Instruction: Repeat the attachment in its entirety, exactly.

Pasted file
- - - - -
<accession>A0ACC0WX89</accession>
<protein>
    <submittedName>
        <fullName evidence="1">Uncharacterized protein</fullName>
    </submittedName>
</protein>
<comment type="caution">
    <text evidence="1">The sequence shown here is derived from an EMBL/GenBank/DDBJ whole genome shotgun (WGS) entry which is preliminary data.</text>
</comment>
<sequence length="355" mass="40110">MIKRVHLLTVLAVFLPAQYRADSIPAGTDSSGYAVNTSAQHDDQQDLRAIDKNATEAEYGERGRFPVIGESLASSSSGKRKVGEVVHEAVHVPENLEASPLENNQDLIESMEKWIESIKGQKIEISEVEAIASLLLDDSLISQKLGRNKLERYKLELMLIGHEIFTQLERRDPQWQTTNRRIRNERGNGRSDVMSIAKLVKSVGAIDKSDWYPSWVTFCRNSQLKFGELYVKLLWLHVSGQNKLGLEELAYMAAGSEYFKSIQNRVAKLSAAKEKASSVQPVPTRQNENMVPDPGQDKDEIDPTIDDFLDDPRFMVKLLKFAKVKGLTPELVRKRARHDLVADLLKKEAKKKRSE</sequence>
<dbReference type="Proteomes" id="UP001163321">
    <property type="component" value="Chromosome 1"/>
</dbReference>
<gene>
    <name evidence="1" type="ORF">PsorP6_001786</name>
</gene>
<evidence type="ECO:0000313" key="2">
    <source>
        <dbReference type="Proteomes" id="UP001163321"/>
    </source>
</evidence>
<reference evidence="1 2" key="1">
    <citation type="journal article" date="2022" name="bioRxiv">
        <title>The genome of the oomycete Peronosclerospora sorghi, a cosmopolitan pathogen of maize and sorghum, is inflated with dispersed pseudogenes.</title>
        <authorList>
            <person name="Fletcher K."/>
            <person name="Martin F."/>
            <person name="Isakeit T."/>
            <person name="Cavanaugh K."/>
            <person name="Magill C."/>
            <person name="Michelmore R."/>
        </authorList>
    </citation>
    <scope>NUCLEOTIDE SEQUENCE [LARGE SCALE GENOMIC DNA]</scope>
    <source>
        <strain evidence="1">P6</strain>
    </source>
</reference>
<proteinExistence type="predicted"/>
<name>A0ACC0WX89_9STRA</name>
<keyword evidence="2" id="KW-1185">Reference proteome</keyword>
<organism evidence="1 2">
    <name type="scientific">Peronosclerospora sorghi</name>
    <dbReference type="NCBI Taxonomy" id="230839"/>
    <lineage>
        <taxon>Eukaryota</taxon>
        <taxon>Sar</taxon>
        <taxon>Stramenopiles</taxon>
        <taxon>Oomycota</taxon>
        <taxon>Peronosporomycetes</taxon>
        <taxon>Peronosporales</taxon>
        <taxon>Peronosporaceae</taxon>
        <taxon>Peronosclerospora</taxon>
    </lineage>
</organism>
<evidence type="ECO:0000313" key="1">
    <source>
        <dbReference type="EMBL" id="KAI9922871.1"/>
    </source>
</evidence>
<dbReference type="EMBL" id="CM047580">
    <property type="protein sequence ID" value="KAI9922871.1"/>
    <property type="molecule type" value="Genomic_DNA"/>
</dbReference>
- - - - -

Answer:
<accession>A0ACC0WX89</accession>
<protein>
    <submittedName>
        <fullName evidence="1">Uncharacterized protein</fullName>
    </submittedName>
</protein>
<comment type="caution">
    <text evidence="1">The sequence shown here is derived from an EMBL/GenBank/DDBJ whole genome shotgun (WGS) entry which is preliminary data.</text>
</comment>
<sequence length="355" mass="40110">MIKRVHLLTVLAVFLPAQYRADSIPAGTDSSGYAVNTSAQHDDQQDLRAIDKNATEAEYGERGRFPVIGESLASSSSGKRKVGEVVHEAVHVPENLEASPLENNQDLIESMEKWIESIKGQKIEISEVEAIASLLLDDSLISQKLGRNKLERYKLELMLIGHEIFTQLERRDPQWQTTNRRIRNERGNGRSDVMSIAKLVKSVGAIDKSDWYPSWVTFCRNSQLKFGELYVKLLWLHVSGQNKLGLEELAYMAAGSEYFKSIQNRVAKLSAAKEKASSVQPVPTRQNENMVPDPGQDKDEIDPTIDDFLDDPRFMVKLLKFAKVKGLTPELVRKRARHDLVADLLKKEAKKKRSE</sequence>
<dbReference type="Proteomes" id="UP001163321">
    <property type="component" value="Chromosome 1"/>
</dbReference>
<gene>
    <name evidence="1" type="ORF">PsorP6_001786</name>
</gene>
<evidence type="ECO:0000313" key="2">
    <source>
        <dbReference type="Proteomes" id="UP001163321"/>
    </source>
</evidence>
<reference evidence="1 2" key="1">
    <citation type="journal article" date="2022" name="bioRxiv">
        <title>The genome of the oomycete Peronosclerospora sorghi, a cosmopolitan pathogen of maize and sorghum, is inflated with dispersed pseudogenes.</title>
        <authorList>
            <person name="Fletcher K."/>
            <person name="Martin F."/>
            <person name="Isakeit T."/>
            <person name="Cavanaugh K."/>
            <person name="Magill C."/>
            <person name="Michelmore R."/>
        </authorList>
    </citation>
    <scope>NUCLEOTIDE SEQUENCE [LARGE SCALE GENOMIC DNA]</scope>
    <source>
        <strain evidence="1">P6</strain>
    </source>
</reference>
<proteinExistence type="predicted"/>
<name>A0ACC0WX89_9STRA</name>
<keyword evidence="2" id="KW-1185">Reference proteome</keyword>
<organism evidence="1 2">
    <name type="scientific">Peronosclerospora sorghi</name>
    <dbReference type="NCBI Taxonomy" id="230839"/>
    <lineage>
        <taxon>Eukaryota</taxon>
        <taxon>Sar</taxon>
        <taxon>Stramenopiles</taxon>
        <taxon>Oomycota</taxon>
        <taxon>Peronosporomycetes</taxon>
        <taxon>Peronosporales</taxon>
        <taxon>Peronosporaceae</taxon>
        <taxon>Peronosclerospora</taxon>
    </lineage>
</organism>
<evidence type="ECO:0000313" key="1">
    <source>
        <dbReference type="EMBL" id="KAI9922871.1"/>
    </source>
</evidence>
<dbReference type="EMBL" id="CM047580">
    <property type="protein sequence ID" value="KAI9922871.1"/>
    <property type="molecule type" value="Genomic_DNA"/>
</dbReference>